Friday, January 16, 2015

Former Congressmen Sell Out as Lobbyists for Arab Countries

File this under Enemy Within and Stealth jihad.


Middle Eastern Governments Are on a Shopping Spree for Former Congressmen

January 12, 2015

By Lee Fang

For ex-congressman and GOP strategist Vin Weber, Christmas came a few days early and from an unlikely source: the Qatari government. In December, three days before the holiday, the former Minnesota lawmaker and his lobbying firm, Mercury LLC, signed a lucrative lobbying contract with theGulf State,receiving a $465,000 advance for the first few months of work.

Weber isn't alone. Over the past year and a half, regimes throughout the Middle East, from Turkey to the United Arab Emirates, have gone on what appears to be a shopping spree for former members of Congress. Compared to the rest of the world, Middle East governments have accounted for more than fifty percent of the latest revolving door hires for former lawmakers during this time period, according to a review of disclosures by VICE.

It's not out of the ordinary for special interest groups to enlist retired lawmakers-turned-lobbyists to peddle influence in the U.S. Capitol. What's unique here is that most special interests aren't countries home to investors accused of providing support to anti-American militants in Syria or engaged in multi-billion dollar arms deals that require American military approval, as is the case with Qatar and some of its regional neighbors.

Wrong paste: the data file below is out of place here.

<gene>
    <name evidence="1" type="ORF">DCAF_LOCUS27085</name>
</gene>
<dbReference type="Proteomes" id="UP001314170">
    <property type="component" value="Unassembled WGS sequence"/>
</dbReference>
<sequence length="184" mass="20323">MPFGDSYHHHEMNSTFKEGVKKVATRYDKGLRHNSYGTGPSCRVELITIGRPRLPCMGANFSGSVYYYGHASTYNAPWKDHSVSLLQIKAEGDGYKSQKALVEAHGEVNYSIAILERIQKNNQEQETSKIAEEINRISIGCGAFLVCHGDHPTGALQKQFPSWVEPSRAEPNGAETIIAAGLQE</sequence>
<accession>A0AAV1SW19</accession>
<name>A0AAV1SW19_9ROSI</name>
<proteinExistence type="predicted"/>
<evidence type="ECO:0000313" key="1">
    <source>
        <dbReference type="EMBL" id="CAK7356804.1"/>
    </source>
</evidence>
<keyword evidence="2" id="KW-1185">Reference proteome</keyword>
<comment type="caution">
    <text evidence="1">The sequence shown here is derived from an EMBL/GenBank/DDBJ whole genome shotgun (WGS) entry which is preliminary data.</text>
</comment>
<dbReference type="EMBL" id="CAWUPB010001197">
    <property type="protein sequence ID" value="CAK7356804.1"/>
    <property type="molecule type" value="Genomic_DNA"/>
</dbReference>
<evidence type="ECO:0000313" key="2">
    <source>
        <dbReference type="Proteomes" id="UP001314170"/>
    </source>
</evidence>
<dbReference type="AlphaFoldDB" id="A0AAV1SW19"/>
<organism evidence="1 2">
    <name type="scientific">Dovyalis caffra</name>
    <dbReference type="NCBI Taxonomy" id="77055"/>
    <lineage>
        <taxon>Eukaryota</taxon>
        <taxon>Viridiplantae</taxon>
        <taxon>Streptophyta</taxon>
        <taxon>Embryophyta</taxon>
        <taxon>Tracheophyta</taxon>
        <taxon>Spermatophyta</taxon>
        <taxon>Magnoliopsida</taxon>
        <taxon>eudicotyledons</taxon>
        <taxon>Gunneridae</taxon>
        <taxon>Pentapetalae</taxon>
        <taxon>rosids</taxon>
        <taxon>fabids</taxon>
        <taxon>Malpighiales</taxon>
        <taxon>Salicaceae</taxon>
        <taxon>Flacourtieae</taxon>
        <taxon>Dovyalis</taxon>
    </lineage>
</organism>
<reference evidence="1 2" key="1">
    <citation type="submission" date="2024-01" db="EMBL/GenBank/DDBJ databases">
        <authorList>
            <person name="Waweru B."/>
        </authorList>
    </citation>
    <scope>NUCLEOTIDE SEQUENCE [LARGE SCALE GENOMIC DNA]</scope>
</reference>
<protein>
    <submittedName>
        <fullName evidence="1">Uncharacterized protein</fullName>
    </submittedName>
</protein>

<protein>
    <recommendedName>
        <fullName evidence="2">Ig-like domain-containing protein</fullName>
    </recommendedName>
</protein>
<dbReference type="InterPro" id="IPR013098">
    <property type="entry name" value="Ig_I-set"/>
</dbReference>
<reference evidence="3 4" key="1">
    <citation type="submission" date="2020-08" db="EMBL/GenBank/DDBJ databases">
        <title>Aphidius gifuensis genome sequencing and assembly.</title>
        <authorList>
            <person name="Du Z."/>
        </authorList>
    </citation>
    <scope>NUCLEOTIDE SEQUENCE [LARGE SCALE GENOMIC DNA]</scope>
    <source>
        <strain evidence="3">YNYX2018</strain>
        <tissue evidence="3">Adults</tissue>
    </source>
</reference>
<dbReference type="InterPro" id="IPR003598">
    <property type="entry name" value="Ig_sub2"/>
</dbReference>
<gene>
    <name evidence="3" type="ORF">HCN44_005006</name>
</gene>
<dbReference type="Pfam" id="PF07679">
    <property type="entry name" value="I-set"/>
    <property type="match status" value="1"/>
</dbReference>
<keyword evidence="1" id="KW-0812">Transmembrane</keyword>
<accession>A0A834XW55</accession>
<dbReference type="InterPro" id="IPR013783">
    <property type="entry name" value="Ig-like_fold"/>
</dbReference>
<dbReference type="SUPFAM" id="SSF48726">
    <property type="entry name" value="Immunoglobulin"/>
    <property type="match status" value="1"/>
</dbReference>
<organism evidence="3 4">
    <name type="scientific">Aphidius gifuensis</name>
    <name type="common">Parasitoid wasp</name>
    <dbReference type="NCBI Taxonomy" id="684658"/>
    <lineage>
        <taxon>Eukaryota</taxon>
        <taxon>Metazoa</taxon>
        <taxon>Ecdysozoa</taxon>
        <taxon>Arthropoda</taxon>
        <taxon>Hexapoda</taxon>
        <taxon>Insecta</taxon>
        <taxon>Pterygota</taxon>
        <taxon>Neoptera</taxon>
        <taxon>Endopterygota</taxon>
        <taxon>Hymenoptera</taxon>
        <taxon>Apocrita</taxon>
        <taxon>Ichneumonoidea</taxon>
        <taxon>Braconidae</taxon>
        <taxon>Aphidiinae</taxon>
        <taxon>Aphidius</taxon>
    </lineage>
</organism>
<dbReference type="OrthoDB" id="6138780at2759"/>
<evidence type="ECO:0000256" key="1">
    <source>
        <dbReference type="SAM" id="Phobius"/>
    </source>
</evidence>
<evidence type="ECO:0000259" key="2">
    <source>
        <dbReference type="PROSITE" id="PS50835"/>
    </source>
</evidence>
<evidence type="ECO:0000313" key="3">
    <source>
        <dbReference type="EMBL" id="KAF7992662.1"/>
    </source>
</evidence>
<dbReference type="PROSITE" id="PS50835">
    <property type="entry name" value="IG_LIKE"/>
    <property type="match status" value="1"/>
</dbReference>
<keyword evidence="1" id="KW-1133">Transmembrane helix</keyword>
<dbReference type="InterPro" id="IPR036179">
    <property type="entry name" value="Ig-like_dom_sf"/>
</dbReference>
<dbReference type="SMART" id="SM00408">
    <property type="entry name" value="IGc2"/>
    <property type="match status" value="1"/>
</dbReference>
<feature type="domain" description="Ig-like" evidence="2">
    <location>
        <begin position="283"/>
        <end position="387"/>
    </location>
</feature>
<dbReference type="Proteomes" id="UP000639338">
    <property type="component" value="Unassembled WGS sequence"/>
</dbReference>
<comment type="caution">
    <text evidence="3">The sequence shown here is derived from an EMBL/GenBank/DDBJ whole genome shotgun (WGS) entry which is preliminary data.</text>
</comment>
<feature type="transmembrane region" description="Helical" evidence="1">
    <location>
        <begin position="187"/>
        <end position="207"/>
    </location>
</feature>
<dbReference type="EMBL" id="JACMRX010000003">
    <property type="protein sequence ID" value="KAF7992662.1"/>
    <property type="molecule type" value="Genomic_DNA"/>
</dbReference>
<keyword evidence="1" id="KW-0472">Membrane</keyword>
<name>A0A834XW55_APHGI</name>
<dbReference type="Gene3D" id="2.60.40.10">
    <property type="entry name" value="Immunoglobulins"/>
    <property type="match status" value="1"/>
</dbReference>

What's also striking about the latest surge in foreign lobbying is that many of these former lawmakers maintain influence that extends well beyond the halls of Congress. Former Michigan Representative Pete Hoekstra, who used to chair the House Intelligence Committee, appears regularly in the media to demand that the US increase its arms assistance to the Kurds in northern Iraq. Writing for the conservative news outlet National Review, Hoekstra argued that, "the United States needs to immediately provide [the Peshmerga] with more than light arms and artillery to tip the scales in their favor and overcome the firepower of the Islamists." In that instance and in others, Hoekstra has often not disclosed that since August 12th, he has worked as a paid representative of the Kurdistan Regional Government, which relies on the beleaguered Peshmerga militia for safety against ISIS.

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